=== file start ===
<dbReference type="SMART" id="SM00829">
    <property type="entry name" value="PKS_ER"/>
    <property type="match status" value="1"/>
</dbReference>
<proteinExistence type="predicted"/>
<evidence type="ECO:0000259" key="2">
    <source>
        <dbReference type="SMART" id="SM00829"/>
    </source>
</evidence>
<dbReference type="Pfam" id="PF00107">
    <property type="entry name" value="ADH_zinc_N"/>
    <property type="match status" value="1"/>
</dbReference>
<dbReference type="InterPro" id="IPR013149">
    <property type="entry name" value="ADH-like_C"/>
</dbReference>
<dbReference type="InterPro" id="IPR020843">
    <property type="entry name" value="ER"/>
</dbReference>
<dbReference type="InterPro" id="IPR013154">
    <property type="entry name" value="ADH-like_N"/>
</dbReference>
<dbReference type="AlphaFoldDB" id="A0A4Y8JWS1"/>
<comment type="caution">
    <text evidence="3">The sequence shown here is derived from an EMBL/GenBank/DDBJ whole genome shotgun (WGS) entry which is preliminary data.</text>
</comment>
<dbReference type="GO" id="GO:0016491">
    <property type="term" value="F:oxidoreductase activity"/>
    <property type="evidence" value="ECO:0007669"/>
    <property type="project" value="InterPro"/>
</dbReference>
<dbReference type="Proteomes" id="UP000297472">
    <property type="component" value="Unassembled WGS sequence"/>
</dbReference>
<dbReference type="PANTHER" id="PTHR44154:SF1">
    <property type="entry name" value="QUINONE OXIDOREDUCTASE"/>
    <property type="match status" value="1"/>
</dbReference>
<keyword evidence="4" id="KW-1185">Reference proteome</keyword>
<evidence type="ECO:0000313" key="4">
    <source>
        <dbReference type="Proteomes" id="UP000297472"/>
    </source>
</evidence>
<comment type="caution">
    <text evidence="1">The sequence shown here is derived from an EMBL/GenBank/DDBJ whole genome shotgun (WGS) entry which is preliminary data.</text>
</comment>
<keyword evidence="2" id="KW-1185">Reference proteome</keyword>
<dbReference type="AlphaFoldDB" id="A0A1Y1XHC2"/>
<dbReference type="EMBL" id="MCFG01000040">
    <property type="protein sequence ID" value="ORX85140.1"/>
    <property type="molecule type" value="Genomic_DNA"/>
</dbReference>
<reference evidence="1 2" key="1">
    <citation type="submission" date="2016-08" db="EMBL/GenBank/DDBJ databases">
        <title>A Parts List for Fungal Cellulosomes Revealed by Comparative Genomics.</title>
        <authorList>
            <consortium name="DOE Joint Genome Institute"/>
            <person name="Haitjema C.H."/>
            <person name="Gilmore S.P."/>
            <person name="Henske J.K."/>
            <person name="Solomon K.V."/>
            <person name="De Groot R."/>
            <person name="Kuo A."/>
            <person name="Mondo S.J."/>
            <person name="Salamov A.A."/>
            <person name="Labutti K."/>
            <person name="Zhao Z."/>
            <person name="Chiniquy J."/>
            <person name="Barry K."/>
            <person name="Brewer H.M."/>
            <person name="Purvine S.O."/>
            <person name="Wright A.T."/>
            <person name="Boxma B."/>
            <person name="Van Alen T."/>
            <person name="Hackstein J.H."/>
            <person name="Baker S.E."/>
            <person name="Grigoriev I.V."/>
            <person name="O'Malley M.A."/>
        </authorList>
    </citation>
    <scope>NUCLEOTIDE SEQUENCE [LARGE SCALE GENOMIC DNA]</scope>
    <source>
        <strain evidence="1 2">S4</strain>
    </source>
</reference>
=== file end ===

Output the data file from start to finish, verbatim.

<dbReference type="SMART" id="SM00829">
    <property type="entry name" value="PKS_ER"/>
    <property type="match status" value="1"/>
</dbReference>
<proteinExistence type="predicted"/>
<evidence type="ECO:0000259" key="2">
    <source>
        <dbReference type="SMART" id="SM00829"/>
    </source>
</evidence>
<dbReference type="Pfam" id="PF00107">
    <property type="entry name" value="ADH_zinc_N"/>
    <property type="match status" value="1"/>
</dbReference>
<dbReference type="InterPro" id="IPR013149">
    <property type="entry name" value="ADH-like_C"/>
</dbReference>
<dbReference type="InterPro" id="IPR020843">
    <property type="entry name" value="ER"/>
</dbReference>
<dbReference type="InterPro" id="IPR013154">
    <property type="entry name" value="ADH-like_N"/>
</dbReference>
<dbReference type="AlphaFoldDB" id="A0A4Y8JWS1"/>
<comment type="caution">
    <text evidence="3">The sequence shown here is derived from an EMBL/GenBank/DDBJ whole genome shotgun (WGS) entry which is preliminary data.</text>
</comment>
<dbReference type="GO" id="GO:0016491">
    <property type="term" value="F:oxidoreductase activity"/>
    <property type="evidence" value="ECO:0007669"/>
    <property type="project" value="InterPro"/>
</dbReference>
<dbReference type="Proteomes" id="UP000297472">
    <property type="component" value="Unassembled WGS sequence"/>
</dbReference>
<dbReference type="PANTHER" id="PTHR44154:SF1">
    <property type="entry name" value="QUINONE OXIDOREDUCTASE"/>
    <property type="match status" value="1"/>
</dbReference>
<keyword evidence="4" id="KW-1185">Reference proteome</keyword>
<evidence type="ECO:0000313" key="4">
    <source>
        <dbReference type="Proteomes" id="UP000297472"/>
    </source>
</evidence>
<comment type="caution">
    <text evidence="1">The sequence shown here is derived from an EMBL/GenBank/DDBJ whole genome shotgun (WGS) entry which is preliminary data.</text>
</comment>
<keyword evidence="2" id="KW-1185">Reference proteome</keyword>
<dbReference type="AlphaFoldDB" id="A0A1Y1XHC2"/>
<dbReference type="EMBL" id="MCFG01000040">
    <property type="protein sequence ID" value="ORX85140.1"/>
    <property type="molecule type" value="Genomic_DNA"/>
</dbReference>
<reference evidence="1 2" key="1">
    <citation type="submission" date="2016-08" db="EMBL/GenBank/DDBJ databases">
        <title>A Parts List for Fungal Cellulosomes Revealed by Comparative Genomics.</title>
        <authorList>
            <consortium name="DOE Joint Genome Institute"/>
            <person name="Haitjema C.H."/>
            <person name="Gilmore S.P."/>
            <person name="Henske J.K."/>
            <person name="Solomon K.V."/>
            <person name="De Groot R."/>
            <person name="Kuo A."/>
            <person name="Mondo S.J."/>
            <person name="Salamov A.A."/>
            <person name="Labutti K."/>
            <person name="Zhao Z."/>
            <person name="Chiniquy J."/>
            <person name="Barry K."/>
            <person name="Brewer H.M."/>
            <person name="Purvine S.O."/>
            <person name="Wright A.T."/>
            <person name="Boxma B."/>
            <person name="Van Alen T."/>
            <person name="Hackstein J.H."/>
            <person name="Baker S.E."/>
            <person name="Grigoriev I.V."/>
            <person name="O'Malley M.A."/>
        </authorList>
    </citation>
    <scope>NUCLEOTIDE SEQUENCE [LARGE SCALE GENOMIC DNA]</scope>
    <source>
        <strain evidence="1 2">S4</strain>
    </source>
</reference>